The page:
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Re: OT: tank question

Shireen Gonzaga <whimbrel at comcast_net> wrote:
> <snip>
> While working on my 20g long micro-reef last night,
> I heard a loud popping noise. It was the trimming
> that surrounds the top of the tank.  It just pull-
> apart snapped in two, right in the center. (I have
> no idea what AGA tank trimmings are made of. It
> looked like wood, or maybe it's plastic made to look
> like wood.)
> The tank is still standing and seems secure. But the
> glass obviously expanded quite a bit to cause such a
> break. Should I get rid of this tank, or is it safe
> to continue using it?

Hi, Shireen--

It's only a 20g tank, so that means you only need
to mop four times with a 5-gallon bucket.  ;-)

The bowing of the tank suggests the stresses are
real and different from how the tank was designed.
I've seen a lot of tanks fail over time like this,
both commercial and custom tanks.  The bowing will
stress the silicone in the corners of the glass
tank, and it will eventually fail (I even saw a
240g fail after watching the separation grow over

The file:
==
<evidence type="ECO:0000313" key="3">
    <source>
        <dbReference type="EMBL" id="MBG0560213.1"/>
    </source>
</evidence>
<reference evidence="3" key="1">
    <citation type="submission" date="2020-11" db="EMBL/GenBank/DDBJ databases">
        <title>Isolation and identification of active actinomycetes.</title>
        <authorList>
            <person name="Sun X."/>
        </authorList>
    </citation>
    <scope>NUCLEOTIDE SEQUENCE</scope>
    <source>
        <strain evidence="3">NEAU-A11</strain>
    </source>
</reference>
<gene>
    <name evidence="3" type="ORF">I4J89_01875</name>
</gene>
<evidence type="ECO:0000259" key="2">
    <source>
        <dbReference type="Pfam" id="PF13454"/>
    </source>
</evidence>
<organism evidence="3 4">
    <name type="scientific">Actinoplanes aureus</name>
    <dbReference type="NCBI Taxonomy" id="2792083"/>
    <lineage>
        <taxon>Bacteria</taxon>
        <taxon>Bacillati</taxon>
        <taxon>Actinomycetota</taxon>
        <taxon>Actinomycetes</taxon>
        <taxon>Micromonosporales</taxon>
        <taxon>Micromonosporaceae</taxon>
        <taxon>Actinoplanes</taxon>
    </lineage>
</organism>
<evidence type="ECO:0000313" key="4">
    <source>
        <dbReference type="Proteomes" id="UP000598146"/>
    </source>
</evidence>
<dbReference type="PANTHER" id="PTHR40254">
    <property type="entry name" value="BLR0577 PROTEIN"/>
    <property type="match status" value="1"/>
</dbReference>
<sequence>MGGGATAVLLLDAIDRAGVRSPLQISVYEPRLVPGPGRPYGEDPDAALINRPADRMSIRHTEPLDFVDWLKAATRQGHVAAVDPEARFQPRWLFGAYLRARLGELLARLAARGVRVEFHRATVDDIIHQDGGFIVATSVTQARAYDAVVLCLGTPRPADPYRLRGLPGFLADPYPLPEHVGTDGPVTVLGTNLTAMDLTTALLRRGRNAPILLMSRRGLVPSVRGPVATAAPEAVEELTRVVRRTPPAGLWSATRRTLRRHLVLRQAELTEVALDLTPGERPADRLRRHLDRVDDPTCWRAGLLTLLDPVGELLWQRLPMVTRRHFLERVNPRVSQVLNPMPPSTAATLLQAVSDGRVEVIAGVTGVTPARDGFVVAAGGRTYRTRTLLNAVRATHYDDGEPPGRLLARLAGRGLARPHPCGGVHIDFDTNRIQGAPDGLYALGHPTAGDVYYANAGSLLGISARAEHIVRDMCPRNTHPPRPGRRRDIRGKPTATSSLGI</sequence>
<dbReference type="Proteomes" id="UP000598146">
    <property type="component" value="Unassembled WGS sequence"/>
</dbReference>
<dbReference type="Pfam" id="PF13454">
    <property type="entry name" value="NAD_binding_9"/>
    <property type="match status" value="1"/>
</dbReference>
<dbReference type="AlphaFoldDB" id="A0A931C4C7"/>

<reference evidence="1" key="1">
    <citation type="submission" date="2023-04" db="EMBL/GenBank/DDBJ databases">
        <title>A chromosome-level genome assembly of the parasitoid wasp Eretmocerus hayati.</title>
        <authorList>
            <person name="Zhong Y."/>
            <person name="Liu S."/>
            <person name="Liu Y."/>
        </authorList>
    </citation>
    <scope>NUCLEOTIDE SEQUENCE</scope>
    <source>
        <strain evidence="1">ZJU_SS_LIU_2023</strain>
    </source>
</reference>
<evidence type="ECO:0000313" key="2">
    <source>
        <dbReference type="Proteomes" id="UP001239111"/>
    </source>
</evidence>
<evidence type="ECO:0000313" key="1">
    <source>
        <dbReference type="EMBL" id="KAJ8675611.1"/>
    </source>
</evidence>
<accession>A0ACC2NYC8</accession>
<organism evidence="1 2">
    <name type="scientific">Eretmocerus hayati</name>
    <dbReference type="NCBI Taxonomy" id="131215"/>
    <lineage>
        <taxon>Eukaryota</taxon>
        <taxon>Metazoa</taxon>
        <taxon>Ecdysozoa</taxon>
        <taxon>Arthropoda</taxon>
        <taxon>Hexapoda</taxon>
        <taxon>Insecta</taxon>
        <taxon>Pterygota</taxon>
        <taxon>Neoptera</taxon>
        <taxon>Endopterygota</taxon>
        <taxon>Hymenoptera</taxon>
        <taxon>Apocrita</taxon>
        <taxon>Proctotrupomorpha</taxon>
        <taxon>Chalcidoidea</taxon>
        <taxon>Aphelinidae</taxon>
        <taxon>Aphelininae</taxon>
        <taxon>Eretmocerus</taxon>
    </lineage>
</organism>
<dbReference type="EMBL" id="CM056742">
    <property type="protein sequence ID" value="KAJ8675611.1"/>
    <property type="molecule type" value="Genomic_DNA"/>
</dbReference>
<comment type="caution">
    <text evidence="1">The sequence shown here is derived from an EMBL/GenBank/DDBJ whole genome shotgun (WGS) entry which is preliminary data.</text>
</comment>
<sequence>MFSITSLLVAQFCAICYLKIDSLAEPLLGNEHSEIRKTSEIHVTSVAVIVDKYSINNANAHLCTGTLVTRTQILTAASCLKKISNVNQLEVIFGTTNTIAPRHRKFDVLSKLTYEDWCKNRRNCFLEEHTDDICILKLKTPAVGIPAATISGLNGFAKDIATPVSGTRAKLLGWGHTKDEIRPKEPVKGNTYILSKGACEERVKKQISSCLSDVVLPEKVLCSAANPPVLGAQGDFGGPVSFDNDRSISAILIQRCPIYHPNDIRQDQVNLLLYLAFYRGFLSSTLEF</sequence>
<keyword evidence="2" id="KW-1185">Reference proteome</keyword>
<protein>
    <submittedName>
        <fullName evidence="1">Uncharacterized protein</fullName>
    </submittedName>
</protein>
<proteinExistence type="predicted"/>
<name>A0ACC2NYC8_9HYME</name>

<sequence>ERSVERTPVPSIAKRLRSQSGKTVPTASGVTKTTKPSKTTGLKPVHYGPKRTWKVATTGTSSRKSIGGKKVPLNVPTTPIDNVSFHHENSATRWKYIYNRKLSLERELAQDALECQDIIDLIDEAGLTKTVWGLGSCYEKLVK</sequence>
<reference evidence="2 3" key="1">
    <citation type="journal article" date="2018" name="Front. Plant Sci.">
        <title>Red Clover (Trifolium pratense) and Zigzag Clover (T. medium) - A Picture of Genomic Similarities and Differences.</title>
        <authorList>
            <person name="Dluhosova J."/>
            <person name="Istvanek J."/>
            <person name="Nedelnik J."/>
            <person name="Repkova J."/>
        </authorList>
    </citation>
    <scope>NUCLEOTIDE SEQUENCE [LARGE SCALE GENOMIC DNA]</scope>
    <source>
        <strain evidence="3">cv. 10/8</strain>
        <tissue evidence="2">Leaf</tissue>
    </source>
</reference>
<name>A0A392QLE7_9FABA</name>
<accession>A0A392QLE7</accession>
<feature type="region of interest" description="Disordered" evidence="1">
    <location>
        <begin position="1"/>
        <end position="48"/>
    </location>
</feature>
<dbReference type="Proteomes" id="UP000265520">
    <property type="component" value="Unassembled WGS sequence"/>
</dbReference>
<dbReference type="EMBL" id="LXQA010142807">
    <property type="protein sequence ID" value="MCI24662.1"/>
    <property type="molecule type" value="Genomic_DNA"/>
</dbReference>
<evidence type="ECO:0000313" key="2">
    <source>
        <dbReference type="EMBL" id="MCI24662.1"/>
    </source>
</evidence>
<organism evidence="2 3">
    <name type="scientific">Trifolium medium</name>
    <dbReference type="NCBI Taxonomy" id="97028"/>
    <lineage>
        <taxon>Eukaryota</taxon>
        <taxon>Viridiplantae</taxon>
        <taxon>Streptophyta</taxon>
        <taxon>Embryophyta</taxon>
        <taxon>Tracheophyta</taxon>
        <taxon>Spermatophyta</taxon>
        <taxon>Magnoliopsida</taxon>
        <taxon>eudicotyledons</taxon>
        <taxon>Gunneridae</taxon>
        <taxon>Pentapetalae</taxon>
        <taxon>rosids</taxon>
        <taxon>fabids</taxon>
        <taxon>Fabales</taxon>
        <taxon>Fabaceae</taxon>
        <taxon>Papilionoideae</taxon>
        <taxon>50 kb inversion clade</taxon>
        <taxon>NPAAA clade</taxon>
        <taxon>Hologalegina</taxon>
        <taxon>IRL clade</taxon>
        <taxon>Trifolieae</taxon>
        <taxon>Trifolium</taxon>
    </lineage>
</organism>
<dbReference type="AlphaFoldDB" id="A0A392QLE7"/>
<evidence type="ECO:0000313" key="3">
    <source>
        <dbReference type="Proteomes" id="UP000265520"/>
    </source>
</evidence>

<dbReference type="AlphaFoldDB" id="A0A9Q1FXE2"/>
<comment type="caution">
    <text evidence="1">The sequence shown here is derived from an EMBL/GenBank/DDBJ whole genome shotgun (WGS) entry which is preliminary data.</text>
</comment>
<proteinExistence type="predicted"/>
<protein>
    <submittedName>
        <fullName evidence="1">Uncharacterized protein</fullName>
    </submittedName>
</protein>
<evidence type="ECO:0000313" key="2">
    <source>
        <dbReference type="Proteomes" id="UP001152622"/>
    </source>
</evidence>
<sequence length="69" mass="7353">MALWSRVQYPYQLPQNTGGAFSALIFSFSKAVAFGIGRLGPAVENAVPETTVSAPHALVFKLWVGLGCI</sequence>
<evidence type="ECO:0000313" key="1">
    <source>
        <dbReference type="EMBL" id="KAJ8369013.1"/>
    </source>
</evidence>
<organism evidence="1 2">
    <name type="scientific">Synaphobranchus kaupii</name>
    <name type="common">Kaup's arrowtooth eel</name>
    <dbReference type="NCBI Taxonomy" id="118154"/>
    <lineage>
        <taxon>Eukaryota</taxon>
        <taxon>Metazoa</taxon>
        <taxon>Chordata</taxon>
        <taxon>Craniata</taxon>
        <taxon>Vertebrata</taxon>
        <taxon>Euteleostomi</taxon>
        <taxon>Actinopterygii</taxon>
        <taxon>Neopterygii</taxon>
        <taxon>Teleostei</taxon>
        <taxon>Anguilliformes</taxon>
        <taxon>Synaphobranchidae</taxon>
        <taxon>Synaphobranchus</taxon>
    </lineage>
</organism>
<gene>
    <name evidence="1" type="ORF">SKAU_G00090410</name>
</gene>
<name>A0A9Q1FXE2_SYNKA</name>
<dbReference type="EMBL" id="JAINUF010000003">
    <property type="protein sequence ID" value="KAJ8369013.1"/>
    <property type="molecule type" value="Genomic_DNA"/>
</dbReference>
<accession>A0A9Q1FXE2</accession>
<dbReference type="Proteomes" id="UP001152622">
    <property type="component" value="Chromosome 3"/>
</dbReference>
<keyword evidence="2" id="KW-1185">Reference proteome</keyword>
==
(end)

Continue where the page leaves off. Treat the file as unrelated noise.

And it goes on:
a period of about two months... why the fish store
never addrssed the problem I'll never know.  The
mess was very impressive, but the 16" oscar and
22" clown loach--yes, clown loach-- were pretty
p*ssed. ;-)

My 55g had the same problem.  The best solution
I found was to get two U-shaped saddle clamps
available at your local hardware store (they look
), and place those over the two sides in the
middle of the tank, and then run a chain between
the two (there are a lot of very nice decorative
chains in a number of colors).  It holds
the sides in just as well as the original 
cross-brace, and looks great.

You can't replace the cross-brace, or repair it,
and it's way expensive to get a whole new top
piece (so don't bother).  I've tried silicone
and cement to attach a supporting piece of plastic
across the broken support and a number of other
options, but I've never had success (the linear
stress is too great).  If you have an idea there,
I'd be very interested.  However, the two-clamps-
and-chain method is so small, easy, successful,
and cheap that I've given up on other options.

Good luck...


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